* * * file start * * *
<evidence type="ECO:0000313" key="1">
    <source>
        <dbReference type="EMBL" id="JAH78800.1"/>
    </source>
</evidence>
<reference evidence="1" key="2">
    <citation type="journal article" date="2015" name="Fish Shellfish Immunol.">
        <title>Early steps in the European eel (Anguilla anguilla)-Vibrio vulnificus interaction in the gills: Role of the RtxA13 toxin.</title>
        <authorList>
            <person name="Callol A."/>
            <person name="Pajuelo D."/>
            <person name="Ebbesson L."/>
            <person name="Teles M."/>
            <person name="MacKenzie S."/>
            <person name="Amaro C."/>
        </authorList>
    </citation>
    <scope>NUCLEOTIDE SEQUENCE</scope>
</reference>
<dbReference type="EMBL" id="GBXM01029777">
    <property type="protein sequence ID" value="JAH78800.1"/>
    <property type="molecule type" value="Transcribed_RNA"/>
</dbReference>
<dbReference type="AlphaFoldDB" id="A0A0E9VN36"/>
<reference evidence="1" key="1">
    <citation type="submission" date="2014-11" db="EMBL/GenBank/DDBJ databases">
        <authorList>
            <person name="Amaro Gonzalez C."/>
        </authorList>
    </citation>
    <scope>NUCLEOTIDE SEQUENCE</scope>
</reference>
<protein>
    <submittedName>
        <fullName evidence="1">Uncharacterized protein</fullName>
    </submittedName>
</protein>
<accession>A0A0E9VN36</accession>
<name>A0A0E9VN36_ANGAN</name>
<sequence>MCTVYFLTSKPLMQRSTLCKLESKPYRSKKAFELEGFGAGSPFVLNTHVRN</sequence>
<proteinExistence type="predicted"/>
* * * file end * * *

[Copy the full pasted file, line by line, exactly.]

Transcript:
<evidence type="ECO:0000313" key="1">
    <source>
        <dbReference type="EMBL" id="JAH78800.1"/>
    </source>
</evidence>
<reference evidence="1" key="2">
    <citation type="journal article" date="2015" name="Fish Shellfish Immunol.">
        <title>Early steps in the European eel (Anguilla anguilla)-Vibrio vulnificus interaction in the gills: Role of the RtxA13 toxin.</title>
        <authorList>
            <person name="Callol A."/>
            <person name="Pajuelo D."/>
            <person name="Ebbesson L."/>
            <person name="Teles M."/>
            <person name="MacKenzie S."/>
            <person name="Amaro C."/>
        </authorList>
    </citation>
    <scope>NUCLEOTIDE SEQUENCE</scope>
</reference>
<dbReference type="EMBL" id="GBXM01029777">
    <property type="protein sequence ID" value="JAH78800.1"/>
    <property type="molecule type" value="Transcribed_RNA"/>
</dbReference>
<dbReference type="AlphaFoldDB" id="A0A0E9VN36"/>
<reference evidence="1" key="1">
    <citation type="submission" date="2014-11" db="EMBL/GenBank/DDBJ databases">
        <authorList>
            <person name="Amaro Gonzalez C."/>
        </authorList>
    </citation>
    <scope>NUCLEOTIDE SEQUENCE</scope>
</reference>
<protein>
    <submittedName>
        <fullName evidence="1">Uncharacterized protein</fullName>
    </submittedName>
</protein>
<accession>A0A0E9VN36</accession>
<name>A0A0E9VN36_ANGAN</name>
<sequence>MCTVYFLTSKPLMQRSTLCKLESKPYRSKKAFELEGFGAGSPFVLNTHVRN</sequence>
<proteinExistence type="predicted"/>